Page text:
A Kyiv court said that a Ukrainian lawmaker and a top anticorruption official’s decision in 2016 to publish documents linked to President Donald Trump’s then-campaign chairman amounted to interference in the U.S. presidential election.

The December 11 finding came in response to a complaint filed by another Ukrainian lawmaker, who alleged that Serhiy Leshchenko and Artem Sytnyk illegally released the documents in August 2016, showing payments by a Ukrainian political party to Trump’s then-campaign chairman, Paul Manafort.

The documents, excerpts from a secret ledger of payments by the Party of Regions, led to Manafort being fired by Trump’s election campaign.

The Kyiv court said that the documents published by Leshchenko and Sytnyk were part of an ongoing pretrial investigation in Ukraine into the operations of the pro-Russian Party of Regions. The party’s head had been President Viktor Yanukovych until he fled the country amid mass protests two years earlier.

-RadioFreeEurope/Radio Liberty (funded by the US govt.).

So while Lutsenko – Solomon’s guest and Ukrainian Prosecutor is currently going after Artem Sytnyk, it should be noted that Leshchenko was already found to have meddled in the 2016 US election.

Watch:

Meanwhile, you can also check out Stranahan’s take on Leshchenko being left out of the loop.

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‘I will take over as Brexit Party leader’: Nigel Farage back on the frontline

Nigel Farage says that if the UK takes part in European elections, he will lead his new Brexit Party.

RT

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Former UKIP leader Nigel Farage has announced that he will lead his new Brexit Party into the European elections if UK MPs decide to delay Brexit beyond May 22.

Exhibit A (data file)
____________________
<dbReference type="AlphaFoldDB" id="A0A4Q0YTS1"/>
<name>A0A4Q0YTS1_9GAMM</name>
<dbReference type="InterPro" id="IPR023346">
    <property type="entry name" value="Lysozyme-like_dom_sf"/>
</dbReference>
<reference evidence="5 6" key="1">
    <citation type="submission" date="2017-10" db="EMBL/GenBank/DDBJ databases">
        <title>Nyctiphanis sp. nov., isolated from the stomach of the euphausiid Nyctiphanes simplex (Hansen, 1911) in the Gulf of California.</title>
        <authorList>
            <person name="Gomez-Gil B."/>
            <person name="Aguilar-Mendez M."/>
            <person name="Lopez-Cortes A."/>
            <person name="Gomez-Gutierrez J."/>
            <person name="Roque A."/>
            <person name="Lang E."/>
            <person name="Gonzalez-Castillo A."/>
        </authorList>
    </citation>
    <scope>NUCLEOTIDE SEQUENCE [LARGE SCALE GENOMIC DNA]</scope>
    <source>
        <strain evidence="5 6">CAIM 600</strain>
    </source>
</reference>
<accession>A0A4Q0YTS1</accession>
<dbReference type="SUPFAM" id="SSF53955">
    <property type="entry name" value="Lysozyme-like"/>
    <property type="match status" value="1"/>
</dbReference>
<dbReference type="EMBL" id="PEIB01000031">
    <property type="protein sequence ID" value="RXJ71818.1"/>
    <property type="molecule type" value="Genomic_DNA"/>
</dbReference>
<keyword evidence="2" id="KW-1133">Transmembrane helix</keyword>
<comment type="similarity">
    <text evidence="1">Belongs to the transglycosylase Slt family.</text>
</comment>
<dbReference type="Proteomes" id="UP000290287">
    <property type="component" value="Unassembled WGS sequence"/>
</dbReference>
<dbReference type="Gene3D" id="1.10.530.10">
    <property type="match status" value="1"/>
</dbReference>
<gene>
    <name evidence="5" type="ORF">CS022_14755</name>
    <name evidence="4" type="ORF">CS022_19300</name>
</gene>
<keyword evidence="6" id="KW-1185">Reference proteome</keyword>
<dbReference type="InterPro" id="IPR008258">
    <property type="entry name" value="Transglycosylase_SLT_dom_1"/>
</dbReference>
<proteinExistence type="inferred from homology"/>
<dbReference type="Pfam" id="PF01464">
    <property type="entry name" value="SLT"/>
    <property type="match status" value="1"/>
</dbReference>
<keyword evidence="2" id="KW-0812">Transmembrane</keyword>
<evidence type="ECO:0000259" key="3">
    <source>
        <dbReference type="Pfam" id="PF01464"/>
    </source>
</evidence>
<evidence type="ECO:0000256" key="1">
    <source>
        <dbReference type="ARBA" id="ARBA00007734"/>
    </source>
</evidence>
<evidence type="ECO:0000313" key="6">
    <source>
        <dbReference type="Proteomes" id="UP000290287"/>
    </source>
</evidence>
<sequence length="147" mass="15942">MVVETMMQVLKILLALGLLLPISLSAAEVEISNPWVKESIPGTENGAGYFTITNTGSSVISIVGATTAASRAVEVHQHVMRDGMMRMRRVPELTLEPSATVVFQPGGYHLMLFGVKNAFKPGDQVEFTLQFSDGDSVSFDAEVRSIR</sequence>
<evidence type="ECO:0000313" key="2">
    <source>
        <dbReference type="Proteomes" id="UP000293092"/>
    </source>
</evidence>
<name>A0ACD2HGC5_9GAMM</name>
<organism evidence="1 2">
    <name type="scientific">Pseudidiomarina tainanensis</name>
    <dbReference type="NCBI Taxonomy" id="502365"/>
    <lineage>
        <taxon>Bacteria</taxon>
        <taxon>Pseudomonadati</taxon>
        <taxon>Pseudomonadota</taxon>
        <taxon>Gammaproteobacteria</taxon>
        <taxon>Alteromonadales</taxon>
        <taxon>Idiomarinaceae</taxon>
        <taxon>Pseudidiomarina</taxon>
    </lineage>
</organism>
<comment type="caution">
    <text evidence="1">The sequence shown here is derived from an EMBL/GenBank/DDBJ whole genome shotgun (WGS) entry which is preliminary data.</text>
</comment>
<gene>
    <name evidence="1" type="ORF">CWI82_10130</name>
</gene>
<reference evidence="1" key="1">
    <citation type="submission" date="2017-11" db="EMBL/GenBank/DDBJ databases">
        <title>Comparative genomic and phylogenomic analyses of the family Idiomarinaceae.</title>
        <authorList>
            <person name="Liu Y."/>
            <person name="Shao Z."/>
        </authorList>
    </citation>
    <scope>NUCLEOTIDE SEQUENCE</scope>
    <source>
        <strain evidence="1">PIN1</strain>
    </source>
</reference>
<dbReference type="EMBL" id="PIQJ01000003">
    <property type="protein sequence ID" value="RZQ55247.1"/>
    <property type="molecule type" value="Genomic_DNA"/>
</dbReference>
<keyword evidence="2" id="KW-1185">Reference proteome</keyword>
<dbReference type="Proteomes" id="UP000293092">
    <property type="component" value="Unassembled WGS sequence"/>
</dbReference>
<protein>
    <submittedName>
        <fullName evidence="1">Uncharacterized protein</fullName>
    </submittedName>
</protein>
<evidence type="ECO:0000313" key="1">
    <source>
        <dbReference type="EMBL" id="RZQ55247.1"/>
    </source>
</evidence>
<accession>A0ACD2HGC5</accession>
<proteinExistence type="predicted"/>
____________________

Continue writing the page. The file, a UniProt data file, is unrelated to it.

Farage, who has ostensibly appointed himself leader, told various media, including the BBC and Sky News on Friday morning: “I will take over as leader of the Brexit Party and lead it into the European Elections.”

It comes after the Brexit Party’s leader, Catherine Blaiklock, quit over a series of alleged Islamophobic statements and retweets of far-right figures on social media.

It is not yet thought that Farage has officially been elected as leader, as the party does not, as yet, have a formal infrastructure to conduct such a vote.

The right-wing MEP vowed to put out a whole host of Brexit Party candidates if the UK participates in the upcoming EU elections in May, adding: “If we fight those elections, we will fight them on trust.”

On Thursday night, the EU agreed to PM May’s request for a delaying to Brexit beyond the March 29 deadline. Brussels announced two new exit dates depending on what happens next week in the UK parliament.

The UK will have to leave the bloc on April 12 unless British MPs agree to May’s Brexit deal. If the withdrawal agreement is passed by next week, EU leaders have agreed to grant an extension until May 22.

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Baltics cannot rely on Germany any more

The matter is NATO today is not as strong as it is supposed to be. And it is not only because of leadership blunders.

The Duran

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Submitted by Adomas Abromaitis…